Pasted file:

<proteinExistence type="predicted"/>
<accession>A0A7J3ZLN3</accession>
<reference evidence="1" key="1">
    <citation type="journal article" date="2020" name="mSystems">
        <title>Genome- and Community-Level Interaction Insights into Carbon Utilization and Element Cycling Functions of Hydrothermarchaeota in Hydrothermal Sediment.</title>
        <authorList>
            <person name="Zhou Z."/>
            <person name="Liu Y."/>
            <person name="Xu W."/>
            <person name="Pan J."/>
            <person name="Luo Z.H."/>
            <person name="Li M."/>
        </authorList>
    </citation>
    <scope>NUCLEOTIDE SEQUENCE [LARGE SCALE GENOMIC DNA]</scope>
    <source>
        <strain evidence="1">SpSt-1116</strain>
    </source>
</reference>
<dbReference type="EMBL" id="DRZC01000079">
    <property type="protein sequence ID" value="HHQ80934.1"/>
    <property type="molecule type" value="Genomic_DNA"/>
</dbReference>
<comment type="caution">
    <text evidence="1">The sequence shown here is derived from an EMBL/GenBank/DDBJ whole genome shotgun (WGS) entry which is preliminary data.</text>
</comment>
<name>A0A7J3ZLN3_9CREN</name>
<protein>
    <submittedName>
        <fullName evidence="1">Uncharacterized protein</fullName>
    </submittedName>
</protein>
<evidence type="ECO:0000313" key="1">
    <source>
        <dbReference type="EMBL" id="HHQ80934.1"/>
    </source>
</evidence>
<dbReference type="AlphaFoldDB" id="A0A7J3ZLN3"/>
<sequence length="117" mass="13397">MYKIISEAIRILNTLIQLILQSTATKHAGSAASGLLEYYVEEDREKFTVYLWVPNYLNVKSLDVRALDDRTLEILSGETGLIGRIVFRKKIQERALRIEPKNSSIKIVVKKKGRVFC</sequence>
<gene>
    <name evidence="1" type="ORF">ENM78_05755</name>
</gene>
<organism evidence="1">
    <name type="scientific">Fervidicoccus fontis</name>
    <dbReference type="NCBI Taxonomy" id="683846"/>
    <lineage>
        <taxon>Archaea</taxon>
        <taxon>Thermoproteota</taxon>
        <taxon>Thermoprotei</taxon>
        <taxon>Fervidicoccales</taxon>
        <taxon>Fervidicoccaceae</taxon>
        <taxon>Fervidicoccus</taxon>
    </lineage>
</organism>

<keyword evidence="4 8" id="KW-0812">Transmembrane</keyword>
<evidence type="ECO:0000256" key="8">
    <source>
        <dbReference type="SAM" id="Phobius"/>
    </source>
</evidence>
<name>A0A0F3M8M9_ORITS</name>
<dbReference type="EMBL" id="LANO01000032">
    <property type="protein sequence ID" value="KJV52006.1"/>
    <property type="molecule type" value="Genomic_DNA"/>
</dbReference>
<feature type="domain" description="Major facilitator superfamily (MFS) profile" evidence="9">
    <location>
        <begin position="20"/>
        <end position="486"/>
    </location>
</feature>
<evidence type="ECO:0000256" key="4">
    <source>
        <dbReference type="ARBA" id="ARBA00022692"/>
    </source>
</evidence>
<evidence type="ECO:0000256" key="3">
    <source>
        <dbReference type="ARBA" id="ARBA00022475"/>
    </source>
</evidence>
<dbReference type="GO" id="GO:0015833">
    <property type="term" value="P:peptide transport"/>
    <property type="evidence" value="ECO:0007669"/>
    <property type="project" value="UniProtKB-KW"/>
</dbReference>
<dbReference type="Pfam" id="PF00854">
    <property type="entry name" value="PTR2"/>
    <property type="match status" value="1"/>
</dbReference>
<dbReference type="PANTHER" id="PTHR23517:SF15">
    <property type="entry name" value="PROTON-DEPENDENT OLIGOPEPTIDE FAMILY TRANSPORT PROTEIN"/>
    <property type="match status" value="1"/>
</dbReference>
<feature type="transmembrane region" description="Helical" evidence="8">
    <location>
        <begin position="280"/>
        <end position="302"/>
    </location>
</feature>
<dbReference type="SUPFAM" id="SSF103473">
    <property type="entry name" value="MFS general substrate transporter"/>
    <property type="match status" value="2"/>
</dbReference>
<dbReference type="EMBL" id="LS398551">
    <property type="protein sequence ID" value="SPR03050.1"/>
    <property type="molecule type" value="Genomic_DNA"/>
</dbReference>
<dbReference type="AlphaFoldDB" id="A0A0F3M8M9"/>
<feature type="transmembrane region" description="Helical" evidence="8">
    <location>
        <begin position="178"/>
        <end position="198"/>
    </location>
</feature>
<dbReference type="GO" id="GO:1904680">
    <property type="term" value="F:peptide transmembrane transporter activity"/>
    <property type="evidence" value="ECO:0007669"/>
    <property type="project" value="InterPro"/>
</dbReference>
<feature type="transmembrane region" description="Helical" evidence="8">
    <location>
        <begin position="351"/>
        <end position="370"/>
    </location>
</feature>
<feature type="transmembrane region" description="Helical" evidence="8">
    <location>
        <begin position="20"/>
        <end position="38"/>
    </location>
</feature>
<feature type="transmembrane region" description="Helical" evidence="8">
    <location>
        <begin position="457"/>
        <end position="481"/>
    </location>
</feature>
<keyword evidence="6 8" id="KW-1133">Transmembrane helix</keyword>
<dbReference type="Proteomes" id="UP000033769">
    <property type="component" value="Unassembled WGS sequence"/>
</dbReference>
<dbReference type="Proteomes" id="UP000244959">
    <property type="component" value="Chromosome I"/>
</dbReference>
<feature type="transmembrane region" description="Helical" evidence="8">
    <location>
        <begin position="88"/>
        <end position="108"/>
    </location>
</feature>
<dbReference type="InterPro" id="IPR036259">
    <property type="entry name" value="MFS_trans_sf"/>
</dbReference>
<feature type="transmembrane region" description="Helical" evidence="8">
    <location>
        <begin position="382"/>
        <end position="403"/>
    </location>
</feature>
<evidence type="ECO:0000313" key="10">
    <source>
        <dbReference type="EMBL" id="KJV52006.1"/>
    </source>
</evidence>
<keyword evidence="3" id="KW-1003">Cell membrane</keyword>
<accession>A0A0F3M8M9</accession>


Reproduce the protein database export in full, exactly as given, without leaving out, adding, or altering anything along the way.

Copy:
<proteinExistence type="predicted"/>
<accession>A0A7J3ZLN3</accession>
<reference evidence="1" key="1">
    <citation type="journal article" date="2020" name="mSystems">
        <title>Genome- and Community-Level Interaction Insights into Carbon Utilization and Element Cycling Functions of Hydrothermarchaeota in Hydrothermal Sediment.</title>
        <authorList>
            <person name="Zhou Z."/>
            <person name="Liu Y."/>
            <person name="Xu W."/>
            <person name="Pan J."/>
            <person name="Luo Z.H."/>
            <person name="Li M."/>
        </authorList>
    </citation>
    <scope>NUCLEOTIDE SEQUENCE [LARGE SCALE GENOMIC DNA]</scope>
    <source>
        <strain evidence="1">SpSt-1116</strain>
    </source>
</reference>
<dbReference type="EMBL" id="DRZC01000079">
    <property type="protein sequence ID" value="HHQ80934.1"/>
    <property type="molecule type" value="Genomic_DNA"/>
</dbReference>
<comment type="caution">
    <text evidence="1">The sequence shown here is derived from an EMBL/GenBank/DDBJ whole genome shotgun (WGS) entry which is preliminary data.</text>
</comment>
<name>A0A7J3ZLN3_9CREN</name>
<protein>
    <submittedName>
        <fullName evidence="1">Uncharacterized protein</fullName>
    </submittedName>
</protein>
<evidence type="ECO:0000313" key="1">
    <source>
        <dbReference type="EMBL" id="HHQ80934.1"/>
    </source>
</evidence>
<dbReference type="AlphaFoldDB" id="A0A7J3ZLN3"/>
<sequence length="117" mass="13397">MYKIISEAIRILNTLIQLILQSTATKHAGSAASGLLEYYVEEDREKFTVYLWVPNYLNVKSLDVRALDDRTLEILSGETGLIGRIVFRKKIQERALRIEPKNSSIKIVVKKKGRVFC</sequence>
<gene>
    <name evidence="1" type="ORF">ENM78_05755</name>
</gene>
<organism evidence="1">
    <name type="scientific">Fervidicoccus fontis</name>
    <dbReference type="NCBI Taxonomy" id="683846"/>
    <lineage>
        <taxon>Archaea</taxon>
        <taxon>Thermoproteota</taxon>
        <taxon>Thermoprotei</taxon>
        <taxon>Fervidicoccales</taxon>
        <taxon>Fervidicoccaceae</taxon>
        <taxon>Fervidicoccus</taxon>
    </lineage>
</organism>

<keyword evidence="4 8" id="KW-0812">Transmembrane</keyword>
<evidence type="ECO:0000256" key="8">
    <source>
        <dbReference type="SAM" id="Phobius"/>
    </source>
</evidence>
<name>A0A0F3M8M9_ORITS</name>
<dbReference type="EMBL" id="LANO01000032">
    <property type="protein sequence ID" value="KJV52006.1"/>
    <property type="molecule type" value="Genomic_DNA"/>
</dbReference>
<feature type="domain" description="Major facilitator superfamily (MFS) profile" evidence="9">
    <location>
        <begin position="20"/>
        <end position="486"/>
    </location>
</feature>
<evidence type="ECO:0000256" key="4">
    <source>
        <dbReference type="ARBA" id="ARBA00022692"/>
    </source>
</evidence>
<evidence type="ECO:0000256" key="3">
    <source>
        <dbReference type="ARBA" id="ARBA00022475"/>
    </source>
</evidence>
<dbReference type="GO" id="GO:0015833">
    <property type="term" value="P:peptide transport"/>
    <property type="evidence" value="ECO:0007669"/>
    <property type="project" value="UniProtKB-KW"/>
</dbReference>
<dbReference type="Pfam" id="PF00854">
    <property type="entry name" value="PTR2"/>
    <property type="match status" value="1"/>
</dbReference>
<dbReference type="PANTHER" id="PTHR23517:SF15">
    <property type="entry name" value="PROTON-DEPENDENT OLIGOPEPTIDE FAMILY TRANSPORT PROTEIN"/>
    <property type="match status" value="1"/>
</dbReference>
<feature type="transmembrane region" description="Helical" evidence="8">
    <location>
        <begin position="280"/>
        <end position="302"/>
    </location>
</feature>
<dbReference type="SUPFAM" id="SSF103473">
    <property type="entry name" value="MFS general substrate transporter"/>
    <property type="match status" value="2"/>
</dbReference>
<dbReference type="EMBL" id="LS398551">
    <property type="protein sequence ID" value="SPR03050.1"/>
    <property type="molecule type" value="Genomic_DNA"/>
</dbReference>
<dbReference type="AlphaFoldDB" id="A0A0F3M8M9"/>
<feature type="transmembrane region" description="Helical" evidence="8">
    <location>
        <begin position="178"/>
        <end position="198"/>
    </location>
</feature>
<dbReference type="GO" id="GO:1904680">
    <property type="term" value="F:peptide transmembrane transporter activity"/>
    <property type="evidence" value="ECO:0007669"/>
    <property type="project" value="InterPro"/>
</dbReference>
<feature type="transmembrane region" description="Helical" evidence="8">
    <location>
        <begin position="351"/>
        <end position="370"/>
    </location>
</feature>
<feature type="transmembrane region" description="Helical" evidence="8">
    <location>
        <begin position="20"/>
        <end position="38"/>
    </location>
</feature>
<feature type="transmembrane region" description="Helical" evidence="8">
    <location>
        <begin position="457"/>
        <end position="481"/>
    </location>
</feature>
<keyword evidence="6 8" id="KW-1133">Transmembrane helix</keyword>
<dbReference type="Proteomes" id="UP000033769">
    <property type="component" value="Unassembled WGS sequence"/>
</dbReference>
<dbReference type="Proteomes" id="UP000244959">
    <property type="component" value="Chromosome I"/>
</dbReference>
<feature type="transmembrane region" description="Helical" evidence="8">
    <location>
        <begin position="88"/>
        <end position="108"/>
    </location>
</feature>
<dbReference type="InterPro" id="IPR036259">
    <property type="entry name" value="MFS_trans_sf"/>
</dbReference>
<feature type="transmembrane region" description="Helical" evidence="8">
    <location>
        <begin position="382"/>
        <end position="403"/>
    </location>
</feature>
<evidence type="ECO:0000313" key="10">
    <source>
        <dbReference type="EMBL" id="KJV52006.1"/>
    </source>
</evidence>
<keyword evidence="3" id="KW-1003">Cell membrane</keyword>
<accession>A0A0F3M8M9</accession>